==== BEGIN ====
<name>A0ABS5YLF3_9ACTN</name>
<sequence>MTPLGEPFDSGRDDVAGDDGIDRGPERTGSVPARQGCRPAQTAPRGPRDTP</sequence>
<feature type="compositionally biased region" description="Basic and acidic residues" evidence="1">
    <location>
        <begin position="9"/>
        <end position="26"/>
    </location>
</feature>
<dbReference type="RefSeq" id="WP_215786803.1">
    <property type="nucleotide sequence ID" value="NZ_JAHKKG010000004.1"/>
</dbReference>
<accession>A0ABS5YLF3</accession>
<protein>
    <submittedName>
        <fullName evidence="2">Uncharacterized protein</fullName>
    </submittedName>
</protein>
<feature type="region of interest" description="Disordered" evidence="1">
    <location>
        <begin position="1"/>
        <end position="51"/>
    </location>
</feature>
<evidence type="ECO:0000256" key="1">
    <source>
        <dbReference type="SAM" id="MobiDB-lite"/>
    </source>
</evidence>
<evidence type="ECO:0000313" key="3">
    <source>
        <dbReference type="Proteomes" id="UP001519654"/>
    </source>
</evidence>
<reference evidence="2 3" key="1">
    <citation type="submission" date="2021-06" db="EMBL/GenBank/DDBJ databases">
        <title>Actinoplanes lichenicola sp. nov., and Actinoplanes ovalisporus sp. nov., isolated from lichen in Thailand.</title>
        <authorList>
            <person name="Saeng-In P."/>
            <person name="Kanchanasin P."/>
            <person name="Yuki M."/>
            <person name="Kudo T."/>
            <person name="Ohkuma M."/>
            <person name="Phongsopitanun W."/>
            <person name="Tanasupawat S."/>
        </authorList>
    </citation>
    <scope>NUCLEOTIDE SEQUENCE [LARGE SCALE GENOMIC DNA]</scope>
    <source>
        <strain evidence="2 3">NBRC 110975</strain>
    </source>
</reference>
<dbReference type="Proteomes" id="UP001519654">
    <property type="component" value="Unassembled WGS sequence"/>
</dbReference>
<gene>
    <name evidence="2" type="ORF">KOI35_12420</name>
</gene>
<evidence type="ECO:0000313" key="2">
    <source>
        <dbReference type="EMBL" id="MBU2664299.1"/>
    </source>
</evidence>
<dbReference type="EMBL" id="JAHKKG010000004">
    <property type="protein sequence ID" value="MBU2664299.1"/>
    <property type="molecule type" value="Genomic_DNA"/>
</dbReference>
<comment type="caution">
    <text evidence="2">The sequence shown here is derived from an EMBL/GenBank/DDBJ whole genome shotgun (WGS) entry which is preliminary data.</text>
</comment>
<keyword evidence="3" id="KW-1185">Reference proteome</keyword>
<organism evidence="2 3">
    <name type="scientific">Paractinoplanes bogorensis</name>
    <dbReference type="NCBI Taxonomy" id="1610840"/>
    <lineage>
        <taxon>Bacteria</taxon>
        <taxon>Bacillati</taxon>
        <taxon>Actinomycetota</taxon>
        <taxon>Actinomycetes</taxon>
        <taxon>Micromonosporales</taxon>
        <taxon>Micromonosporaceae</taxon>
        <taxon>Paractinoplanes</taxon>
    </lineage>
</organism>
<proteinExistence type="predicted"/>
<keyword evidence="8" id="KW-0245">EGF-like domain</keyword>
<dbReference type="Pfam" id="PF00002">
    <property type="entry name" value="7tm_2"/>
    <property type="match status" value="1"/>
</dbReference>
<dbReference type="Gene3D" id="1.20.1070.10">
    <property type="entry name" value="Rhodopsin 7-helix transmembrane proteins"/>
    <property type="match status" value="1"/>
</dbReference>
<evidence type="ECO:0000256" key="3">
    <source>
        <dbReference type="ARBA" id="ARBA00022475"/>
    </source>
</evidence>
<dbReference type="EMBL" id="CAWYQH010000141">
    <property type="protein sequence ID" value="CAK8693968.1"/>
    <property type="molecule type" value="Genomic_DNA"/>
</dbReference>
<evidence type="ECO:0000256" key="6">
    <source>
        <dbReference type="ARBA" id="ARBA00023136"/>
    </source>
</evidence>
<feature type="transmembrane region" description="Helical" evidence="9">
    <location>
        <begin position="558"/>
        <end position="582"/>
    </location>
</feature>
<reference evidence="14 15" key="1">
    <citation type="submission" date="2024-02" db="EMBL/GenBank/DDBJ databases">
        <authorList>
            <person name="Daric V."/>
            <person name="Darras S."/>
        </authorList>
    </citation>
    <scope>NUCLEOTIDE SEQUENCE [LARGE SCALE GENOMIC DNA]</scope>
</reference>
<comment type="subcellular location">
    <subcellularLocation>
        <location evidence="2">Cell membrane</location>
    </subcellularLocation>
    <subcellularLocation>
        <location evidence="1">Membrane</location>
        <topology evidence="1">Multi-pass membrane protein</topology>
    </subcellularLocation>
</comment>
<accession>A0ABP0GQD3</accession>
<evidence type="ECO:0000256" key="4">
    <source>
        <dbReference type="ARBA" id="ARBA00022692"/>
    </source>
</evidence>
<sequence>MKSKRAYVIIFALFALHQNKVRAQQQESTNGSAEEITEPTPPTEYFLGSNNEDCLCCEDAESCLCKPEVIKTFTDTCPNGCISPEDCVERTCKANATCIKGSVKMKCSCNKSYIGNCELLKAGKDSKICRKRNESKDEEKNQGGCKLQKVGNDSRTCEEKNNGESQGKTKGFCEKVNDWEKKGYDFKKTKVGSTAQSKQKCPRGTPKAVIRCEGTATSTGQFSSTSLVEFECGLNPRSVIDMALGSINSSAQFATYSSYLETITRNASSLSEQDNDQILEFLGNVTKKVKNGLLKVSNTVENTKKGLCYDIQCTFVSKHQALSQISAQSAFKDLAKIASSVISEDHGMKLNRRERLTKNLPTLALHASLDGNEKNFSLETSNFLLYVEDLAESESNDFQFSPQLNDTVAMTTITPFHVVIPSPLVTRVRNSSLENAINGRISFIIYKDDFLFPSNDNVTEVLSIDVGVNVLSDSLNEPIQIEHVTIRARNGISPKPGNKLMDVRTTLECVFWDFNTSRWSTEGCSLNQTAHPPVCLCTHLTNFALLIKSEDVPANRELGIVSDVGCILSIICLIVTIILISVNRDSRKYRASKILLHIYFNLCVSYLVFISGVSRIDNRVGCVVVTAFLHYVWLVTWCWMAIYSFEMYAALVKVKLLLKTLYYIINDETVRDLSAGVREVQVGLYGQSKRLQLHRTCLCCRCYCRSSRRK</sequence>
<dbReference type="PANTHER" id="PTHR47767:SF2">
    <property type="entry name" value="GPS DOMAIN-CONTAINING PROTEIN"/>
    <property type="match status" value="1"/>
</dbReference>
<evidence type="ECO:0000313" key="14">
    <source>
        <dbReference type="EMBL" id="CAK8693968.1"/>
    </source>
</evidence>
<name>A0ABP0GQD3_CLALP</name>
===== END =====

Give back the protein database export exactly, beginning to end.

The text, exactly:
<name>A0ABS5YLF3_9ACTN</name>
<sequence>MTPLGEPFDSGRDDVAGDDGIDRGPERTGSVPARQGCRPAQTAPRGPRDTP</sequence>
<feature type="compositionally biased region" description="Basic and acidic residues" evidence="1">
    <location>
        <begin position="9"/>
        <end position="26"/>
    </location>
</feature>
<dbReference type="RefSeq" id="WP_215786803.1">
    <property type="nucleotide sequence ID" value="NZ_JAHKKG010000004.1"/>
</dbReference>
<accession>A0ABS5YLF3</accession>
<protein>
    <submittedName>
        <fullName evidence="2">Uncharacterized protein</fullName>
    </submittedName>
</protein>
<feature type="region of interest" description="Disordered" evidence="1">
    <location>
        <begin position="1"/>
        <end position="51"/>
    </location>
</feature>
<evidence type="ECO:0000256" key="1">
    <source>
        <dbReference type="SAM" id="MobiDB-lite"/>
    </source>
</evidence>
<evidence type="ECO:0000313" key="3">
    <source>
        <dbReference type="Proteomes" id="UP001519654"/>
    </source>
</evidence>
<reference evidence="2 3" key="1">
    <citation type="submission" date="2021-06" db="EMBL/GenBank/DDBJ databases">
        <title>Actinoplanes lichenicola sp. nov., and Actinoplanes ovalisporus sp. nov., isolated from lichen in Thailand.</title>
        <authorList>
            <person name="Saeng-In P."/>
            <person name="Kanchanasin P."/>
            <person name="Yuki M."/>
            <person name="Kudo T."/>
            <person name="Ohkuma M."/>
            <person name="Phongsopitanun W."/>
            <person name="Tanasupawat S."/>
        </authorList>
    </citation>
    <scope>NUCLEOTIDE SEQUENCE [LARGE SCALE GENOMIC DNA]</scope>
    <source>
        <strain evidence="2 3">NBRC 110975</strain>
    </source>
</reference>
<dbReference type="Proteomes" id="UP001519654">
    <property type="component" value="Unassembled WGS sequence"/>
</dbReference>
<gene>
    <name evidence="2" type="ORF">KOI35_12420</name>
</gene>
<evidence type="ECO:0000313" key="2">
    <source>
        <dbReference type="EMBL" id="MBU2664299.1"/>
    </source>
</evidence>
<dbReference type="EMBL" id="JAHKKG010000004">
    <property type="protein sequence ID" value="MBU2664299.1"/>
    <property type="molecule type" value="Genomic_DNA"/>
</dbReference>
<comment type="caution">
    <text evidence="2">The sequence shown here is derived from an EMBL/GenBank/DDBJ whole genome shotgun (WGS) entry which is preliminary data.</text>
</comment>
<keyword evidence="3" id="KW-1185">Reference proteome</keyword>
<organism evidence="2 3">
    <name type="scientific">Paractinoplanes bogorensis</name>
    <dbReference type="NCBI Taxonomy" id="1610840"/>
    <lineage>
        <taxon>Bacteria</taxon>
        <taxon>Bacillati</taxon>
        <taxon>Actinomycetota</taxon>
        <taxon>Actinomycetes</taxon>
        <taxon>Micromonosporales</taxon>
        <taxon>Micromonosporaceae</taxon>
        <taxon>Paractinoplanes</taxon>
    </lineage>
</organism>
<proteinExistence type="predicted"/>
<keyword evidence="8" id="KW-0245">EGF-like domain</keyword>
<dbReference type="Pfam" id="PF00002">
    <property type="entry name" value="7tm_2"/>
    <property type="match status" value="1"/>
</dbReference>
<dbReference type="Gene3D" id="1.20.1070.10">
    <property type="entry name" value="Rhodopsin 7-helix transmembrane proteins"/>
    <property type="match status" value="1"/>
</dbReference>
<evidence type="ECO:0000256" key="3">
    <source>
        <dbReference type="ARBA" id="ARBA00022475"/>
    </source>
</evidence>
<dbReference type="EMBL" id="CAWYQH010000141">
    <property type="protein sequence ID" value="CAK8693968.1"/>
    <property type="molecule type" value="Genomic_DNA"/>
</dbReference>
<evidence type="ECO:0000256" key="6">
    <source>
        <dbReference type="ARBA" id="ARBA00023136"/>
    </source>
</evidence>
<feature type="transmembrane region" description="Helical" evidence="9">
    <location>
        <begin position="558"/>
        <end position="582"/>
    </location>
</feature>
<reference evidence="14 15" key="1">
    <citation type="submission" date="2024-02" db="EMBL/GenBank/DDBJ databases">
        <authorList>
            <person name="Daric V."/>
            <person name="Darras S."/>
        </authorList>
    </citation>
    <scope>NUCLEOTIDE SEQUENCE [LARGE SCALE GENOMIC DNA]</scope>
</reference>
<comment type="subcellular location">
    <subcellularLocation>
        <location evidence="2">Cell membrane</location>
    </subcellularLocation>
    <subcellularLocation>
        <location evidence="1">Membrane</location>
        <topology evidence="1">Multi-pass membrane protein</topology>
    </subcellularLocation>
</comment>
<accession>A0ABP0GQD3</accession>
<evidence type="ECO:0000256" key="4">
    <source>
        <dbReference type="ARBA" id="ARBA00022692"/>
    </source>
</evidence>
<sequence>MKSKRAYVIIFALFALHQNKVRAQQQESTNGSAEEITEPTPPTEYFLGSNNEDCLCCEDAESCLCKPEVIKTFTDTCPNGCISPEDCVERTCKANATCIKGSVKMKCSCNKSYIGNCELLKAGKDSKICRKRNESKDEEKNQGGCKLQKVGNDSRTCEEKNNGESQGKTKGFCEKVNDWEKKGYDFKKTKVGSTAQSKQKCPRGTPKAVIRCEGTATSTGQFSSTSLVEFECGLNPRSVIDMALGSINSSAQFATYSSYLETITRNASSLSEQDNDQILEFLGNVTKKVKNGLLKVSNTVENTKKGLCYDIQCTFVSKHQALSQISAQSAFKDLAKIASSVISEDHGMKLNRRERLTKNLPTLALHASLDGNEKNFSLETSNFLLYVEDLAESESNDFQFSPQLNDTVAMTTITPFHVVIPSPLVTRVRNSSLENAINGRISFIIYKDDFLFPSNDNVTEVLSIDVGVNVLSDSLNEPIQIEHVTIRARNGISPKPGNKLMDVRTTLECVFWDFNTSRWSTEGCSLNQTAHPPVCLCTHLTNFALLIKSEDVPANRELGIVSDVGCILSIICLIVTIILISVNRDSRKYRASKILLHIYFNLCVSYLVFISGVSRIDNRVGCVVVTAFLHYVWLVTWCWMAIYSFEMYAALVKVKLLLKTLYYIINDETVRDLSAGVREVQVGLYGQSKRLQLHRTCLCCRCYCRSSRRK</sequence>
<dbReference type="PANTHER" id="PTHR47767:SF2">
    <property type="entry name" value="GPS DOMAIN-CONTAINING PROTEIN"/>
    <property type="match status" value="1"/>
</dbReference>
<evidence type="ECO:0000313" key="14">
    <source>
        <dbReference type="EMBL" id="CAK8693968.1"/>
    </source>
</evidence>
<name>A0ABP0GQD3_CLALP</name>